Last year I went to West Kalimantan in Borneo to see for myself the effects of the runaway growth of the palm oil industry. I came home firm in the belief that Iceland would not continue using palm oil until companies delivered on their zero deforestation commitments. This is because palm oil has had devastating consequences for local communities, who are being displaced, and on endangered species like the orangutan (our closest relative in the wild), which are being driven close to extinction.
Palm oil has many benefits, chiefly that its yields are better than the alternatives. But it is grown almost exclusively in areas of tropical rainforest, which are the ‘crown jewels’ of our planet’s biodiversity. With 146 football pitches of rainforest being lost every hour in Indonesia alone, the urgency of the crisis cannot be overstated. And global demand is set to double by 2050.
At Iceland the 1,000 tonnes of palm oil we used annually pale into insignificance compared to many of our competitors. As such a tiny player we took the decision that the only way we could create meaningful change was to shout very loudly from outside the established palm oil industry.
So we decided simply to stop using palm oil until the industry cleaned up its act. It was our own decision to give consumers a choice where previously there was none. We never called for a wider industry ban, and accept entirely that a wholesale boycott of palm oil is not the right long term solution.
The process of removing palm oil was far from easy. It took us two years, two supplier conferences and several million pounds of investment to deliver the change and at no extra cost to our customers. And we took care that the vegetable fat alternatives we used were not just shifting the problem elsewhere.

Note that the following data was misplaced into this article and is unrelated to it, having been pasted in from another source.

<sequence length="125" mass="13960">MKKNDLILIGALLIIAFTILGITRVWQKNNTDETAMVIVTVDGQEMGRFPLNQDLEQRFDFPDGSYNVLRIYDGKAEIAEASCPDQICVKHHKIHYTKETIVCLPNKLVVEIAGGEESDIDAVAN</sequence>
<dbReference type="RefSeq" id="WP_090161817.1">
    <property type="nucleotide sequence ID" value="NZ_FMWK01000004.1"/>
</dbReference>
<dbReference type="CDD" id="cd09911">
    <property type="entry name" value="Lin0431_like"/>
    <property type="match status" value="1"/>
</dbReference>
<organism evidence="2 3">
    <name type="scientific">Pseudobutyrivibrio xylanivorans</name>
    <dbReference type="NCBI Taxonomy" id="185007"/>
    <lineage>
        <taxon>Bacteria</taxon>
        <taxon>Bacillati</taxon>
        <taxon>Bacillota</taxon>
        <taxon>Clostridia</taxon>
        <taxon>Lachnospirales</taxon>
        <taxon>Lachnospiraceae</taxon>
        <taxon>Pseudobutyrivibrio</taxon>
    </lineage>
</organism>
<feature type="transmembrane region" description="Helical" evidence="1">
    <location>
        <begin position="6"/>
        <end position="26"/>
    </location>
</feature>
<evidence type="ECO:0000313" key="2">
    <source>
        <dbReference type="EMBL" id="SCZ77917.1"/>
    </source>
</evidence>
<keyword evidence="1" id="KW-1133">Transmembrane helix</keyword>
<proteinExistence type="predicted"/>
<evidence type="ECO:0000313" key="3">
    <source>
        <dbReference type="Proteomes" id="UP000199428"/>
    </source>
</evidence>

When our now famous Christmas advert, based on a Greenpeace film, was not cleared for broadcast I was genuinely mortified. While we understand and respect the Clearcast decision, I feared that we would be without the showcase ad that was designed to raise awareness of this important issue.
But the ‘ban’ has re-written all the traditional rules. Ours has become the most watched Christmas ad ever, with over 70 million views and counting online. Far from being a cynical PR ploy all along, this was a genuine case of serendipity. I think it proved just how engaged and concerned consumers are with this issue, and it raised a global debate around the pros and cons of palm oil and deforestation.
One consumer, Mark Topps, started a petition to try and get the advert un-banned. Last Sunday it reached one million signatures, an extraordinary result for an online petition.
And on 15 November, the RSPO (Roundtable on Sustainable Palm Oil – the industry body that works towards sustainable palm oil production) incorporated ‘no deforestation’ into its new principles. There is more work to be done to deliver on the promise, but this must be applauded as a major step forward.
So I would like to take this opportunity to thank all of you who have supported our campaign. I believe that the consumer pressure which has gathered pace since our announcement in April has helped, alongside many other calls to action. The pressure on companies to deliver on their zero deforestation commitments is beginning to work. The last few weeks have shown how much people actually care. It shows the real power of the individual, and the ability for us all to effect meaningful change.
With my sincere thanks to everyone who has supported us – and helped to make the world a safer place for local communities and Rang-tan